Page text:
My dad has fled to a cottage in the Dandenongs with all his books about the Second World War. My mum is distraught and concerned for his safety, yet furious this has happened once again. I pour her a glass of water and assure her everything will be okay, as long as dad has left behind details on the level of experience I will require in order to successfully reach him. With a deep breath, she hands me a scrap of paper on which my dad has done just that, inviting me to overcome the obstacles and challenges he has left in his wake. These are the kinds of responsibilities that come with being an only child.
I walk next door and ask my neighbour, Renegade Watson, to accompany me. He chomps down hard on a cigar and asks for my assistance with a family matter in return. I agree that once my dad is safely at home, I will help Renegade infiltrate the Australian War Memorial, where his own dad has barricaded himself in order to pay the maximum possible respect. He snarls his approval and slides on a pair of bright blue sunglasses with yellow lenses. I admire him a great deal.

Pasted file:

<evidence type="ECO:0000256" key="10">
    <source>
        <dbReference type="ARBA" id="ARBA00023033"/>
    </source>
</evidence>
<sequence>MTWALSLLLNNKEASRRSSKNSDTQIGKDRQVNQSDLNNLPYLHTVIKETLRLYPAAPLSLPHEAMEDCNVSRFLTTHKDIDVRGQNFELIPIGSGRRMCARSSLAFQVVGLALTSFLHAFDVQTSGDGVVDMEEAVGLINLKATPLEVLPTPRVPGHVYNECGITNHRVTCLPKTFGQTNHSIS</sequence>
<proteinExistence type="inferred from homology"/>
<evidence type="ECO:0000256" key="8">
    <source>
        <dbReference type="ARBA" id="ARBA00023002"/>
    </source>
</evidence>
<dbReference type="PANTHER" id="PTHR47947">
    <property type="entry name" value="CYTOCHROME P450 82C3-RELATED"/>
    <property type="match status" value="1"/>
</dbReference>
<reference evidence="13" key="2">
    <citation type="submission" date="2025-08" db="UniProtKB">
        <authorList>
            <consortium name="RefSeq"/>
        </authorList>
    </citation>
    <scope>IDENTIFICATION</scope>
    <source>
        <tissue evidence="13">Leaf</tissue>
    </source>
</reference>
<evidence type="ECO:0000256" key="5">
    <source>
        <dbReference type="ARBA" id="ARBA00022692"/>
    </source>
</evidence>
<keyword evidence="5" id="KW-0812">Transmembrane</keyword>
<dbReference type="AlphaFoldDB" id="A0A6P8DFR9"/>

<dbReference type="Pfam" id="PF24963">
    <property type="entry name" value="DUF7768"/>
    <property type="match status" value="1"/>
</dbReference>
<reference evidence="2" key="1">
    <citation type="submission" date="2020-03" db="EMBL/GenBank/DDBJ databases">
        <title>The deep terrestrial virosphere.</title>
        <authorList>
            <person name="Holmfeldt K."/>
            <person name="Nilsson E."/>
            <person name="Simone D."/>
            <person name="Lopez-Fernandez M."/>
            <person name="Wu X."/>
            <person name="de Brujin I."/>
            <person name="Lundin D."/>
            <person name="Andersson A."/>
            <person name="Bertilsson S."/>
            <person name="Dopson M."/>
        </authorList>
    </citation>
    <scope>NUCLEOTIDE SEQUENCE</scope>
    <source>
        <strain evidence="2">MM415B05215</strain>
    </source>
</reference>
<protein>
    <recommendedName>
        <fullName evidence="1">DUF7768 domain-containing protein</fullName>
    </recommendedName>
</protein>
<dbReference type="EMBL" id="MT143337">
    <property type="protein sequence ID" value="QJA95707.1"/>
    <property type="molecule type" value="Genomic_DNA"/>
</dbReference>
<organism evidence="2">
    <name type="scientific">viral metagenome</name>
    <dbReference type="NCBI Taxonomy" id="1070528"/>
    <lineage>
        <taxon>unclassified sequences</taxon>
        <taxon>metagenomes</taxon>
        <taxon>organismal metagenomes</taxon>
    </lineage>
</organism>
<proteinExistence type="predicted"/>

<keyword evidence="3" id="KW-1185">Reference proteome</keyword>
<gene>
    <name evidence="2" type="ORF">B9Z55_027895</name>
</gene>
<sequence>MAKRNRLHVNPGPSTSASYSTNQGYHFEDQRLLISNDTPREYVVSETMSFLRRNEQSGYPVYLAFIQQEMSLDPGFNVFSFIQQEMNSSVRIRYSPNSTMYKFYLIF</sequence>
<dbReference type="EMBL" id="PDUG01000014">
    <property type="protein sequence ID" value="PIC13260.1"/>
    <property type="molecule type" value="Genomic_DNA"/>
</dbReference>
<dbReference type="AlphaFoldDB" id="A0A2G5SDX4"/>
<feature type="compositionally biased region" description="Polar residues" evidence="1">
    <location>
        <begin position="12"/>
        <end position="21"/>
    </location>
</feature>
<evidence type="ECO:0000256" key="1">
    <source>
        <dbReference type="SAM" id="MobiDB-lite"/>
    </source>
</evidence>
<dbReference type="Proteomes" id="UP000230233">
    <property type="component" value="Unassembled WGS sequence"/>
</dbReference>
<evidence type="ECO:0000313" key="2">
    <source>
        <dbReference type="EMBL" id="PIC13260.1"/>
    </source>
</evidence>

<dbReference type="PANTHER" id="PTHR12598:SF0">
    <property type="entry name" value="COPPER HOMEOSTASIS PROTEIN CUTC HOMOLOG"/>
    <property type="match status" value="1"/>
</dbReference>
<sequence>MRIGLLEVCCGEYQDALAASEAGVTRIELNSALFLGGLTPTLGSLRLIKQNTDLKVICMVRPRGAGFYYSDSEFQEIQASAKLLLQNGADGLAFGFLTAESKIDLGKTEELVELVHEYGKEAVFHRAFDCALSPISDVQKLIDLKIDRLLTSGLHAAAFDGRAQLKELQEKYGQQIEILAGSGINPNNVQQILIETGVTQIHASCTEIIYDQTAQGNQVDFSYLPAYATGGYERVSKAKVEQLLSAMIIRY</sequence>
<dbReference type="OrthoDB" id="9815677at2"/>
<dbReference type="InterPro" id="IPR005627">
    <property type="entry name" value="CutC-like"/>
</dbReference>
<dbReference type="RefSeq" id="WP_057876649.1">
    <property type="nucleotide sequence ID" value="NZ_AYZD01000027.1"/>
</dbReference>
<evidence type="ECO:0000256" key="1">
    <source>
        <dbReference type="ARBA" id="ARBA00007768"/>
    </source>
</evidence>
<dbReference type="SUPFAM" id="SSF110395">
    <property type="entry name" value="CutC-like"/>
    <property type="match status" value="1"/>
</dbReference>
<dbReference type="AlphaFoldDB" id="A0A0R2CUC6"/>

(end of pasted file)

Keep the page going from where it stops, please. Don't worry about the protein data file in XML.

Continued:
Renegade and I climb into his burnt orange Ford Focus, which he reverses out of his driveway and steers onto the main road. I anticipate a number of rogues may attempt to disrupt our operation, and sit in the passenger seat ensuring my small collection of potions, elixirs and short-range weapons are functional and ready. Renegade switches the radio to his theme tune, which is incredibly catchy while also feeling somewhat timeless. He often plays it when he arrives at a location, or when he leaves one, or when something significant occurs vis-à-vis his emotional state.
‘Feel free to bounce any ideas or questions off me,’ Renegade says, his gaze locked on the road ahead. His companionship and guidance are always invaluable.
‘I will,’ I say. ‘First: where are we going?’
He glances at my dad’s note, which Renegade has taped neatly to the dashboard. ‘If we want to be ready, we need to pay a visit to The Author,’ he says.
‘Who’s The Author?’